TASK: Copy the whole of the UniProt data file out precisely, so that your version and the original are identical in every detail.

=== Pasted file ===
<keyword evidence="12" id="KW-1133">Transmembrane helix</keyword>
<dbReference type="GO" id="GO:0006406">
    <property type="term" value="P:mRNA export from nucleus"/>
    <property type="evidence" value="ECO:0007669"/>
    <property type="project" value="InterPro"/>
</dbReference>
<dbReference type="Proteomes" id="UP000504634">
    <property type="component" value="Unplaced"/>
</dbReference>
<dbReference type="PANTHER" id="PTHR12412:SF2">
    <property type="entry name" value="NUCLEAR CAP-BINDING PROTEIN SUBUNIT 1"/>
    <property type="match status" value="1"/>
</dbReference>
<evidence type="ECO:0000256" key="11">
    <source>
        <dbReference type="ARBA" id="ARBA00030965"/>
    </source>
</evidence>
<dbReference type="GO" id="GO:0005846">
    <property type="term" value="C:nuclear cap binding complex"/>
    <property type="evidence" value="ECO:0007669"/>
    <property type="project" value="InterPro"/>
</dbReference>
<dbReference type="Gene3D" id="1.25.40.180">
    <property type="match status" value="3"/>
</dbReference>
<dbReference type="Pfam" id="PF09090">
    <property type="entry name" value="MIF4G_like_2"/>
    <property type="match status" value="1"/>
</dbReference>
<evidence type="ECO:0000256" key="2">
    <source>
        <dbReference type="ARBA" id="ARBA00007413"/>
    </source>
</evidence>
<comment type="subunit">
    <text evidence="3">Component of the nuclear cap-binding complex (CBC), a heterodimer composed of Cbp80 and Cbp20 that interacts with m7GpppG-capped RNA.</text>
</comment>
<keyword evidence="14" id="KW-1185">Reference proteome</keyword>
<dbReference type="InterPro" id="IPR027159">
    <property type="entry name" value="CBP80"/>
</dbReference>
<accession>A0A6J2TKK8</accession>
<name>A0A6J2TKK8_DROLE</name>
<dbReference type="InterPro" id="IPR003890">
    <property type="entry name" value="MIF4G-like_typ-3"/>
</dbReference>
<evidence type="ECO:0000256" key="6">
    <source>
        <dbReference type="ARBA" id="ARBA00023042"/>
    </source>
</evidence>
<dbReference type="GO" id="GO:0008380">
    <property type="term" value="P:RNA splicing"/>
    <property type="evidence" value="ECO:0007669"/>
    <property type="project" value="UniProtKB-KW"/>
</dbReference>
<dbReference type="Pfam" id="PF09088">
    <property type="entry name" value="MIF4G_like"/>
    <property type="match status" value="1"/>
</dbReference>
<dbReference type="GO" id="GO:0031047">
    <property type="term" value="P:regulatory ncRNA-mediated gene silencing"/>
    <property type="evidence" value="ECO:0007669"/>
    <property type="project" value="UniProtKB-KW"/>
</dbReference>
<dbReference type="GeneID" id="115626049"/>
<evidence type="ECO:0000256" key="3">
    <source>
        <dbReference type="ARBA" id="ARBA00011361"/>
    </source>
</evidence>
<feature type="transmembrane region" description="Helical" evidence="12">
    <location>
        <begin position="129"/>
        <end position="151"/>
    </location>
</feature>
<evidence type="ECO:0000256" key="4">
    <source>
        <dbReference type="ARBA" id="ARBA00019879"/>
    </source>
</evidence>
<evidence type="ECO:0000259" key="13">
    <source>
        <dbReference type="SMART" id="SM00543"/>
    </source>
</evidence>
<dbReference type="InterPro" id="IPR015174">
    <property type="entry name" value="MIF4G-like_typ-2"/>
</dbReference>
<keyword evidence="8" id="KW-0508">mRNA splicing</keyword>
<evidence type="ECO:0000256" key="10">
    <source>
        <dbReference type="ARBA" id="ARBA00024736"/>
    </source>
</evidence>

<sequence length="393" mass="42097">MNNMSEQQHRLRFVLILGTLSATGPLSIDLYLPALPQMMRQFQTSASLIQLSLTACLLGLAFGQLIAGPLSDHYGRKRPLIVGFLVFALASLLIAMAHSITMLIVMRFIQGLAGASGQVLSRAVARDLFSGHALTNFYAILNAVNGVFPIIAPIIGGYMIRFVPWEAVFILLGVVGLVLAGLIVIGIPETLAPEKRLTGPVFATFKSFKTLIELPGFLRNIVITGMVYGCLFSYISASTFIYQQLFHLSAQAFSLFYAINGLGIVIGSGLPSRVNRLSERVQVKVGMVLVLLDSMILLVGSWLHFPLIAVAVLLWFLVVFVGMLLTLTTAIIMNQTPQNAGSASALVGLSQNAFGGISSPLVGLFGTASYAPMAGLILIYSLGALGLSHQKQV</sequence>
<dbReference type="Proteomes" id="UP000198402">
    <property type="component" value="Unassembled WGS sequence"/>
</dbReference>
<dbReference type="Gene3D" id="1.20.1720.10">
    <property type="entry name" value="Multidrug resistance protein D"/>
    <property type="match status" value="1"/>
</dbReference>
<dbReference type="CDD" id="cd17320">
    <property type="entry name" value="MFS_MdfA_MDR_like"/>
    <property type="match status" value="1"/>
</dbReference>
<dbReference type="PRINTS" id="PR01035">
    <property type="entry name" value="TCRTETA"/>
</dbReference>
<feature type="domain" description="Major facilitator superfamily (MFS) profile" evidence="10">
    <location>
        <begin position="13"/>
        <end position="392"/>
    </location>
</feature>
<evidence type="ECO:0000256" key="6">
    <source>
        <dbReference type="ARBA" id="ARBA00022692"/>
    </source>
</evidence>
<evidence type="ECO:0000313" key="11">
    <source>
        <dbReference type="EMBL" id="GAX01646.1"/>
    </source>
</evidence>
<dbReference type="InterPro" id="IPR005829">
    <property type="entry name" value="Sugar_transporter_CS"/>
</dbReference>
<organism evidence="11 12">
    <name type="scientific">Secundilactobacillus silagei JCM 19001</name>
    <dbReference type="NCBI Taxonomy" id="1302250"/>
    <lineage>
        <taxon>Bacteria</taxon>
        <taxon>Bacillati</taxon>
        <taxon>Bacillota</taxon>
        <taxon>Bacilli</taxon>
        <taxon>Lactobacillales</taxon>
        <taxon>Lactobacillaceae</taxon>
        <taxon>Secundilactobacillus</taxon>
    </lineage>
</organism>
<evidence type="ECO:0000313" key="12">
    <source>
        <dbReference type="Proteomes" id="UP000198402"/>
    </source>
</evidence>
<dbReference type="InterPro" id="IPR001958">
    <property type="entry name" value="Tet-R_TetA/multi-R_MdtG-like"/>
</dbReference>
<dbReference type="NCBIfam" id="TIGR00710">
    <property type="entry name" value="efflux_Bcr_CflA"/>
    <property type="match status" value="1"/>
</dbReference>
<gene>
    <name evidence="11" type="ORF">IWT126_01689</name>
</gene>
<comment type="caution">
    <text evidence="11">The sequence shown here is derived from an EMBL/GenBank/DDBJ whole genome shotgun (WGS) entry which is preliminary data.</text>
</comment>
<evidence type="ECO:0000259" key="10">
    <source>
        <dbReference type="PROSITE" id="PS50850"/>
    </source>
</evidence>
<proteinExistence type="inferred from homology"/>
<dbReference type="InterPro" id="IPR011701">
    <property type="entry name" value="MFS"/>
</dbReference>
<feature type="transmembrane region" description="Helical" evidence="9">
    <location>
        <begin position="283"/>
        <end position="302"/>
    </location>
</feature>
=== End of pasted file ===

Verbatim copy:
<keyword evidence="12" id="KW-1133">Transmembrane helix</keyword>
<dbReference type="GO" id="GO:0006406">
    <property type="term" value="P:mRNA export from nucleus"/>
    <property type="evidence" value="ECO:0007669"/>
    <property type="project" value="InterPro"/>
</dbReference>
<dbReference type="Proteomes" id="UP000504634">
    <property type="component" value="Unplaced"/>
</dbReference>
<dbReference type="PANTHER" id="PTHR12412:SF2">
    <property type="entry name" value="NUCLEAR CAP-BINDING PROTEIN SUBUNIT 1"/>
    <property type="match status" value="1"/>
</dbReference>
<evidence type="ECO:0000256" key="11">
    <source>
        <dbReference type="ARBA" id="ARBA00030965"/>
    </source>
</evidence>
<dbReference type="GO" id="GO:0005846">
    <property type="term" value="C:nuclear cap binding complex"/>
    <property type="evidence" value="ECO:0007669"/>
    <property type="project" value="InterPro"/>
</dbReference>
<dbReference type="Gene3D" id="1.25.40.180">
    <property type="match status" value="3"/>
</dbReference>
<dbReference type="Pfam" id="PF09090">
    <property type="entry name" value="MIF4G_like_2"/>
    <property type="match status" value="1"/>
</dbReference>
<evidence type="ECO:0000256" key="2">
    <source>
        <dbReference type="ARBA" id="ARBA00007413"/>
    </source>
</evidence>
<comment type="subunit">
    <text evidence="3">Component of the nuclear cap-binding complex (CBC), a heterodimer composed of Cbp80 and Cbp20 that interacts with m7GpppG-capped RNA.</text>
</comment>
<keyword evidence="14" id="KW-1185">Reference proteome</keyword>
<dbReference type="InterPro" id="IPR027159">
    <property type="entry name" value="CBP80"/>
</dbReference>
<accession>A0A6J2TKK8</accession>
<name>A0A6J2TKK8_DROLE</name>
<dbReference type="InterPro" id="IPR003890">
    <property type="entry name" value="MIF4G-like_typ-3"/>
</dbReference>
<evidence type="ECO:0000256" key="6">
    <source>
        <dbReference type="ARBA" id="ARBA00023042"/>
    </source>
</evidence>
<dbReference type="GO" id="GO:0008380">
    <property type="term" value="P:RNA splicing"/>
    <property type="evidence" value="ECO:0007669"/>
    <property type="project" value="UniProtKB-KW"/>
</dbReference>
<dbReference type="Pfam" id="PF09088">
    <property type="entry name" value="MIF4G_like"/>
    <property type="match status" value="1"/>
</dbReference>
<dbReference type="GO" id="GO:0031047">
    <property type="term" value="P:regulatory ncRNA-mediated gene silencing"/>
    <property type="evidence" value="ECO:0007669"/>
    <property type="project" value="UniProtKB-KW"/>
</dbReference>
<dbReference type="GeneID" id="115626049"/>
<evidence type="ECO:0000256" key="3">
    <source>
        <dbReference type="ARBA" id="ARBA00011361"/>
    </source>
</evidence>
<feature type="transmembrane region" description="Helical" evidence="12">
    <location>
        <begin position="129"/>
        <end position="151"/>
    </location>
</feature>
<evidence type="ECO:0000256" key="4">
    <source>
        <dbReference type="ARBA" id="ARBA00019879"/>
    </source>
</evidence>
<evidence type="ECO:0000259" key="13">
    <source>
        <dbReference type="SMART" id="SM00543"/>
    </source>
</evidence>
<dbReference type="InterPro" id="IPR015174">
    <property type="entry name" value="MIF4G-like_typ-2"/>
</dbReference>
<keyword evidence="8" id="KW-0508">mRNA splicing</keyword>
<evidence type="ECO:0000256" key="10">
    <source>
        <dbReference type="ARBA" id="ARBA00024736"/>
    </source>
</evidence>

<sequence length="393" mass="42097">MNNMSEQQHRLRFVLILGTLSATGPLSIDLYLPALPQMMRQFQTSASLIQLSLTACLLGLAFGQLIAGPLSDHYGRKRPLIVGFLVFALASLLIAMAHSITMLIVMRFIQGLAGASGQVLSRAVARDLFSGHALTNFYAILNAVNGVFPIIAPIIGGYMIRFVPWEAVFILLGVVGLVLAGLIVIGIPETLAPEKRLTGPVFATFKSFKTLIELPGFLRNIVITGMVYGCLFSYISASTFIYQQLFHLSAQAFSLFYAINGLGIVIGSGLPSRVNRLSERVQVKVGMVLVLLDSMILLVGSWLHFPLIAVAVLLWFLVVFVGMLLTLTTAIIMNQTPQNAGSASALVGLSQNAFGGISSPLVGLFGTASYAPMAGLILIYSLGALGLSHQKQV</sequence>
<dbReference type="Proteomes" id="UP000198402">
    <property type="component" value="Unassembled WGS sequence"/>
</dbReference>
<dbReference type="Gene3D" id="1.20.1720.10">
    <property type="entry name" value="Multidrug resistance protein D"/>
    <property type="match status" value="1"/>
</dbReference>
<dbReference type="CDD" id="cd17320">
    <property type="entry name" value="MFS_MdfA_MDR_like"/>
    <property type="match status" value="1"/>
</dbReference>
<dbReference type="PRINTS" id="PR01035">
    <property type="entry name" value="TCRTETA"/>
</dbReference>
<feature type="domain" description="Major facilitator superfamily (MFS) profile" evidence="10">
    <location>
        <begin position="13"/>
        <end position="392"/>
    </location>
</feature>
<evidence type="ECO:0000256" key="6">
    <source>
        <dbReference type="ARBA" id="ARBA00022692"/>
    </source>
</evidence>
<evidence type="ECO:0000313" key="11">
    <source>
        <dbReference type="EMBL" id="GAX01646.1"/>
    </source>
</evidence>
<dbReference type="InterPro" id="IPR005829">
    <property type="entry name" value="Sugar_transporter_CS"/>
</dbReference>
<organism evidence="11 12">
    <name type="scientific">Secundilactobacillus silagei JCM 19001</name>
    <dbReference type="NCBI Taxonomy" id="1302250"/>
    <lineage>
        <taxon>Bacteria</taxon>
        <taxon>Bacillati</taxon>
        <taxon>Bacillota</taxon>
        <taxon>Bacilli</taxon>
        <taxon>Lactobacillales</taxon>
        <taxon>Lactobacillaceae</taxon>
        <taxon>Secundilactobacillus</taxon>
    </lineage>
</organism>
<evidence type="ECO:0000313" key="12">
    <source>
        <dbReference type="Proteomes" id="UP000198402"/>
    </source>
</evidence>
<dbReference type="InterPro" id="IPR001958">
    <property type="entry name" value="Tet-R_TetA/multi-R_MdtG-like"/>
</dbReference>
<dbReference type="NCBIfam" id="TIGR00710">
    <property type="entry name" value="efflux_Bcr_CflA"/>
    <property type="match status" value="1"/>
</dbReference>
<gene>
    <name evidence="11" type="ORF">IWT126_01689</name>
</gene>
<comment type="caution">
    <text evidence="11">The sequence shown here is derived from an EMBL/GenBank/DDBJ whole genome shotgun (WGS) entry which is preliminary data.</text>
</comment>
<evidence type="ECO:0000259" key="10">
    <source>
        <dbReference type="PROSITE" id="PS50850"/>
    </source>
</evidence>
<proteinExistence type="inferred from homology"/>
<dbReference type="InterPro" id="IPR011701">
    <property type="entry name" value="MFS"/>
</dbReference>
<feature type="transmembrane region" description="Helical" evidence="9">
    <location>
        <begin position="283"/>
        <end position="302"/>
    </location>
</feature>